It’s often said that growth is inevitable in Western North Carolina. No, we’re not referring to kudzu, but “growth” as in the new construction of homes and commercial buildings. However, rampant development heaps a load of environmental pressures upon this lovely mountain region. To name a few: Projects wedged up against the boundaries of national forests can degrade those richly bio-diverse lands, steep-slope construction tends to dump sediment into mountain streams, and spikes in energy consumption drive up the peak loads for coal-burning power plants. And then there’s the traffic.
The trick, it seems, is to figure out how to grow while still maintaining the integrity of the natural environment that draws people here. And that is, of course, an age-old story.
Here’s what’s new: This week, the 2008 Western North Carolina Green Building Directory hits the stands. For the past four months, Mountain Xpress has been working in partnership with the Western North Carolina Green Building Council to produce the guide, which is packed full of energy-efficient design ideas, tips on finding recycled and salvaged building materials, a tutorial on rainwater harvesting and more. The directory profiles a few shining examples of green design, such as the new solar/geothermal-powered facilities complex at UNCA. It’s also what you might think of as a kind of green Yellow Pages, listing local green builders, renewable-energy companies, green-products suppliers and more.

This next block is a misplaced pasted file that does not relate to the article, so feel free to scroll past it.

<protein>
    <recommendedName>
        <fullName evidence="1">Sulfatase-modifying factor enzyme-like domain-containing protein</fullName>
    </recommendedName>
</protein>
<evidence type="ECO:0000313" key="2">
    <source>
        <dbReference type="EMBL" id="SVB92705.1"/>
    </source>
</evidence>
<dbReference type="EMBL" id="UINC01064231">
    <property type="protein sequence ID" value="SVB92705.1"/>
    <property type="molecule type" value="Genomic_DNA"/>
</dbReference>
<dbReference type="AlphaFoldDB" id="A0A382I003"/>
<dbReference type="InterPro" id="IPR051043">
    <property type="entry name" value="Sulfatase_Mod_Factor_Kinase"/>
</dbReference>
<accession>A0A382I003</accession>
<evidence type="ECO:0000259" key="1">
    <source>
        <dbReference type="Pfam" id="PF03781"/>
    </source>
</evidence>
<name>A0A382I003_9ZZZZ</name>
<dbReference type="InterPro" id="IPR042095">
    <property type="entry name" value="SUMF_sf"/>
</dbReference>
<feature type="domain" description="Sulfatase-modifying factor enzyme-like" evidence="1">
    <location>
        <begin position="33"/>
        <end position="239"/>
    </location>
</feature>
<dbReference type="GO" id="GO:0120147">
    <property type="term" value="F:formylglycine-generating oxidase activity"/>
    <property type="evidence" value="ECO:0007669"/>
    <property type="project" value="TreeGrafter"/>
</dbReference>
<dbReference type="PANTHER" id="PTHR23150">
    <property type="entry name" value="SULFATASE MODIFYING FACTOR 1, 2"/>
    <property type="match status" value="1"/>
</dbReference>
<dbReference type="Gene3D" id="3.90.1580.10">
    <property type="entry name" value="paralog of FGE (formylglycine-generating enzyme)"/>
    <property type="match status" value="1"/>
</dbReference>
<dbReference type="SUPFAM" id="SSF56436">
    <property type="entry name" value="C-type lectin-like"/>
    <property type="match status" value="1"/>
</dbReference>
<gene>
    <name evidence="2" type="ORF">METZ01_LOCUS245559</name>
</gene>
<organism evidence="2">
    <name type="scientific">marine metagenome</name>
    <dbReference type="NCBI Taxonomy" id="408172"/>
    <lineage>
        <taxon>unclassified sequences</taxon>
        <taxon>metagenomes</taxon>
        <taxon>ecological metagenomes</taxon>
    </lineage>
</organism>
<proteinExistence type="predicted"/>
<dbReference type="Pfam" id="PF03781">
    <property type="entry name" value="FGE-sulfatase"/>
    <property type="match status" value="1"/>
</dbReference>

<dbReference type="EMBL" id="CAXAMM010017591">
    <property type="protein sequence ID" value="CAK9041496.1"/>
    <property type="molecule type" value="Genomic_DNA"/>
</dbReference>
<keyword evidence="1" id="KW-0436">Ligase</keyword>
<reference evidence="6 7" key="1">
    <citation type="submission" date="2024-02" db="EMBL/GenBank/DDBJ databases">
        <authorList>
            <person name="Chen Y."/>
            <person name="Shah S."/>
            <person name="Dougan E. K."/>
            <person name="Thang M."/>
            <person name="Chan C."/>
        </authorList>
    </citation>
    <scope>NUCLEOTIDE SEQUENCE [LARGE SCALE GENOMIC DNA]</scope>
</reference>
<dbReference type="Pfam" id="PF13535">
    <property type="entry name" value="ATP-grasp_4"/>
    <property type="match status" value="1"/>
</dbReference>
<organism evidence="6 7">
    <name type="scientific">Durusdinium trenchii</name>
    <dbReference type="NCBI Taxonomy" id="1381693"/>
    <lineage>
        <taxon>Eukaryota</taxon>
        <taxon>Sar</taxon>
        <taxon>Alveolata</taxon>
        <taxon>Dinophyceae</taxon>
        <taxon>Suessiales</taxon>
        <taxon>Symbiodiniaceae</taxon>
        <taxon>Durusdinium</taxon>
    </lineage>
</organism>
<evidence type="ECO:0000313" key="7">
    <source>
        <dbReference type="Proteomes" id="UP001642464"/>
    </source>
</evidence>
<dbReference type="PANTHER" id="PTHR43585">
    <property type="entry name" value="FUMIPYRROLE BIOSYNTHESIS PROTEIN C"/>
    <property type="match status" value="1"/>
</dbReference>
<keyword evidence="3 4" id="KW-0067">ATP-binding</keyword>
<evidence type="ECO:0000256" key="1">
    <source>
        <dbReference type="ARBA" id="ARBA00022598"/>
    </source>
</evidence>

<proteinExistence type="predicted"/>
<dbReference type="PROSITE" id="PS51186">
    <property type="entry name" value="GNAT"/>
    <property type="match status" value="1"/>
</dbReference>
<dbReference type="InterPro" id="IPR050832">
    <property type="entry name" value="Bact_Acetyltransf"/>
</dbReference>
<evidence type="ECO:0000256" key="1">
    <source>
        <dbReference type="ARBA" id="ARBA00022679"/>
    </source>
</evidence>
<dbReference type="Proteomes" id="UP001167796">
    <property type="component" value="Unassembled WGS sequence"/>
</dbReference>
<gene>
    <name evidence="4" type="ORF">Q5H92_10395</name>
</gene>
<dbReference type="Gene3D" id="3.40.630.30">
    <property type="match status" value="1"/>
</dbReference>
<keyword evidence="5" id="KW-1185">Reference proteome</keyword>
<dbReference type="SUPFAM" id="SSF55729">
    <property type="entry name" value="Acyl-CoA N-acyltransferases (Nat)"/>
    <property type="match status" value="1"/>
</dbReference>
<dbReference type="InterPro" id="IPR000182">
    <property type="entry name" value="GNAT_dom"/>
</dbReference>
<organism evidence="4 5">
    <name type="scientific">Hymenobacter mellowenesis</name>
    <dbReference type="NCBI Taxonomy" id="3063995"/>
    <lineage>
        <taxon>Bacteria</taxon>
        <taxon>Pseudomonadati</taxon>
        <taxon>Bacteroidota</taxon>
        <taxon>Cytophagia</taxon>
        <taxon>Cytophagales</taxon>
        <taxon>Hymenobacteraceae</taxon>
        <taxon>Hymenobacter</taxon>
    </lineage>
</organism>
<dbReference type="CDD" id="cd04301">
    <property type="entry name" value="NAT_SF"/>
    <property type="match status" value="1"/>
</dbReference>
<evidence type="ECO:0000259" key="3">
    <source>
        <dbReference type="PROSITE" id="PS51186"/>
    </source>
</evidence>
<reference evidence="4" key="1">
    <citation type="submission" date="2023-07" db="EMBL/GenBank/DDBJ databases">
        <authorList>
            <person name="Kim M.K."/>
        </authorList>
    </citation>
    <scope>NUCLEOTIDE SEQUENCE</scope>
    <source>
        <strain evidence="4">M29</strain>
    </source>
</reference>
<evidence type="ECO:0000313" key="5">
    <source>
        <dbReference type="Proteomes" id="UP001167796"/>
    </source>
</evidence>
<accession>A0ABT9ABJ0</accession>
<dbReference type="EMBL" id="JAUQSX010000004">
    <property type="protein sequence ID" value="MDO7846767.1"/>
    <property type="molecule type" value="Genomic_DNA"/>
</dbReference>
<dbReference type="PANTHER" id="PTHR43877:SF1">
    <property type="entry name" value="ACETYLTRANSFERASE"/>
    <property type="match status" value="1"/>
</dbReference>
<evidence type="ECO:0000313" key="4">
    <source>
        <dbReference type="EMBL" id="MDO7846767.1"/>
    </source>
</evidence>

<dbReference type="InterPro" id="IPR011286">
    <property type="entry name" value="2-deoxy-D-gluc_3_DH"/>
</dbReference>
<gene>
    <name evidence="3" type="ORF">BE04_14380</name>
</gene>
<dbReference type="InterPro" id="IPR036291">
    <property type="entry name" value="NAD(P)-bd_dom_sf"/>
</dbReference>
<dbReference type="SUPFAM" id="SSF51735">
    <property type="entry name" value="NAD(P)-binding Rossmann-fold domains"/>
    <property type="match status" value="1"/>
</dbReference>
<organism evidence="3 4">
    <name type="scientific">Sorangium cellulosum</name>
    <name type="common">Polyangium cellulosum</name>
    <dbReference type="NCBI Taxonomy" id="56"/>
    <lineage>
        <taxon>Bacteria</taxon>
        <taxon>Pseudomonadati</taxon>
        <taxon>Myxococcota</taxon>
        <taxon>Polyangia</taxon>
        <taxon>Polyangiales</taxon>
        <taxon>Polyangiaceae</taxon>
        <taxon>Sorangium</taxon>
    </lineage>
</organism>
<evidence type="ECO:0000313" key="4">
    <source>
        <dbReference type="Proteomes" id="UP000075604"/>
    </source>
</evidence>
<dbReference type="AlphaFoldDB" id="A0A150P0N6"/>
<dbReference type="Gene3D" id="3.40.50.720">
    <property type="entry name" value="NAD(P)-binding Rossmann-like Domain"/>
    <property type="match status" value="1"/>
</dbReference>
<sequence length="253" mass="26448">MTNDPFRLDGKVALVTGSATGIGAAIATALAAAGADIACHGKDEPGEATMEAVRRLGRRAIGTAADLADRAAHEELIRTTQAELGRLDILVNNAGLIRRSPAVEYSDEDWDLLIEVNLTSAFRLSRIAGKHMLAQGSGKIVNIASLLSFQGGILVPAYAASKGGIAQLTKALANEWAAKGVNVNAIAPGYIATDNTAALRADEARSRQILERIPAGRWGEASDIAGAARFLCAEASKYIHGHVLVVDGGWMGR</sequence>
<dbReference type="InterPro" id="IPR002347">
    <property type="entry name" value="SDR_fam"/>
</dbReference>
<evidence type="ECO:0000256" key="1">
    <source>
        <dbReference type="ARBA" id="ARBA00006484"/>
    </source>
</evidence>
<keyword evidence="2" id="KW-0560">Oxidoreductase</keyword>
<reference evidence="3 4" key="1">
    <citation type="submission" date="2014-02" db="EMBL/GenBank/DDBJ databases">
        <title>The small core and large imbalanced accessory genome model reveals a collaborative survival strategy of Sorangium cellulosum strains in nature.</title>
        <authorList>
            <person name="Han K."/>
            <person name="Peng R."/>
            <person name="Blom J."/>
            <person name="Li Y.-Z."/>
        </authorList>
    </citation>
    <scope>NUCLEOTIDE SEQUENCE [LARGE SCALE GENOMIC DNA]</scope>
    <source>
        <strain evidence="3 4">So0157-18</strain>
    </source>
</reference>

Founded in 2000, the WNC Green Building Council is dedicated to educating the public about environmentally responsible building practices. The free directory can be found at more than 100 locations in Buncombe and surrounding counties.
To view the 2008 WNC Green Building Directory online, visit www.wncgreenbuilding.com.